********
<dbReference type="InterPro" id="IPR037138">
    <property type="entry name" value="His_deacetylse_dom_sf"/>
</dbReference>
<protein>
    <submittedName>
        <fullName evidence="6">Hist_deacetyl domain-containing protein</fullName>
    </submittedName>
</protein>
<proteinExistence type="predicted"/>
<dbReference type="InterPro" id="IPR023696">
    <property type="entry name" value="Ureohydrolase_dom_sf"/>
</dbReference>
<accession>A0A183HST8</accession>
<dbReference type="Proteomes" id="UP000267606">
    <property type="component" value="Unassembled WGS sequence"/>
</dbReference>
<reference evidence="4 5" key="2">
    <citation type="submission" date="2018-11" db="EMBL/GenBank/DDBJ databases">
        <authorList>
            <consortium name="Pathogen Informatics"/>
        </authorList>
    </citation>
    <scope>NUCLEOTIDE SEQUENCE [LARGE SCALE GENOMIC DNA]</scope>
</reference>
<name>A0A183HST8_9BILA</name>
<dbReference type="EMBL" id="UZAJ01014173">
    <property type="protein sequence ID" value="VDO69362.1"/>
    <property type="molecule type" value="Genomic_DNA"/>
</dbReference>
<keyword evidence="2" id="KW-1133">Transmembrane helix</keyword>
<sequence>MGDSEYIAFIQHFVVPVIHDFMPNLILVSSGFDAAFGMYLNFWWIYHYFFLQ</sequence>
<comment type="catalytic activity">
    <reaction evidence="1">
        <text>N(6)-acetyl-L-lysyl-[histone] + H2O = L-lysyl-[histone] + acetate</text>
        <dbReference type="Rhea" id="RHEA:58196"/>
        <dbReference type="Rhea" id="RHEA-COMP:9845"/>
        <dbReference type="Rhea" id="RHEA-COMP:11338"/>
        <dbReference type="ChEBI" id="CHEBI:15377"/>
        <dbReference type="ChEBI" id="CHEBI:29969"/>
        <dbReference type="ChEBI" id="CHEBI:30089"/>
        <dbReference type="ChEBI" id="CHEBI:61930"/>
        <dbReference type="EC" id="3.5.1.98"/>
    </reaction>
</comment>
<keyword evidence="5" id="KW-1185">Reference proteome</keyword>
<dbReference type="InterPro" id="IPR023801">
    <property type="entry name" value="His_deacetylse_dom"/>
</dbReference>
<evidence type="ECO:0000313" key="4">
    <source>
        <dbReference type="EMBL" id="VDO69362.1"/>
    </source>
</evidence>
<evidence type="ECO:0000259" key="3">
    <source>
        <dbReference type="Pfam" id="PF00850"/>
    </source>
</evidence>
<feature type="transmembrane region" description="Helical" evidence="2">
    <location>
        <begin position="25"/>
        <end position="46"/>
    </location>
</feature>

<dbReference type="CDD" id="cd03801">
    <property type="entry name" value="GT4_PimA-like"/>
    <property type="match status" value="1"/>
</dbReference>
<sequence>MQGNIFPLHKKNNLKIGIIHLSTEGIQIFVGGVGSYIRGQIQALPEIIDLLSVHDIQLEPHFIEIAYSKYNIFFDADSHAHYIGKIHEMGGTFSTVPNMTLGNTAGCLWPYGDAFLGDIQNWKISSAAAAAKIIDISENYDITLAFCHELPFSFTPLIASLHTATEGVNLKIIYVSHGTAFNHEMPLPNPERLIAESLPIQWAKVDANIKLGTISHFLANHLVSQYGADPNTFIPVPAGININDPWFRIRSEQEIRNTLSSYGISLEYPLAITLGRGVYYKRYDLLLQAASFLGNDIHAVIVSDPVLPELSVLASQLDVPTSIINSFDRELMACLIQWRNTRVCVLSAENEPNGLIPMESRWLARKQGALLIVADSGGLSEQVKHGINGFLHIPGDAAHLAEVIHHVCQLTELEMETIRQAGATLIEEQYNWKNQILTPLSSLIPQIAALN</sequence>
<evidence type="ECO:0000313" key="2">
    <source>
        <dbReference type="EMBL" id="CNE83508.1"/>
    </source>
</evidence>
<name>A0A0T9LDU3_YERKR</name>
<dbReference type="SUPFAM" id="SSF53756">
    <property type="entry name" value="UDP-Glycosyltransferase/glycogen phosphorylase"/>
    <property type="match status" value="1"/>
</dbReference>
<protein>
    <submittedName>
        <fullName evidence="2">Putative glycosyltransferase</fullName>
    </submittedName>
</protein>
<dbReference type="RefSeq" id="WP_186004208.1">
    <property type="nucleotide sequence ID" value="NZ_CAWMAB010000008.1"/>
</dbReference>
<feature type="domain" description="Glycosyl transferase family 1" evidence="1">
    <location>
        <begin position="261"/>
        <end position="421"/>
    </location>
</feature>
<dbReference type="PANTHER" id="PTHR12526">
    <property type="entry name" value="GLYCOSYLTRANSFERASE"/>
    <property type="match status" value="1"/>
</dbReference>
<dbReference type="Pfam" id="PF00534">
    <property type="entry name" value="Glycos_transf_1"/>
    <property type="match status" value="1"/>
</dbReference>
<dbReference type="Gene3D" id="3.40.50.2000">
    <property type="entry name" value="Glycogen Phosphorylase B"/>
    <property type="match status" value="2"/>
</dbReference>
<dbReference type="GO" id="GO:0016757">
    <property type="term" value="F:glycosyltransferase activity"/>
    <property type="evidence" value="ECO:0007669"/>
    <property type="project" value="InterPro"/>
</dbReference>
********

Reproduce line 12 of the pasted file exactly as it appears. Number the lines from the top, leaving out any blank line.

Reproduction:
</dbReference>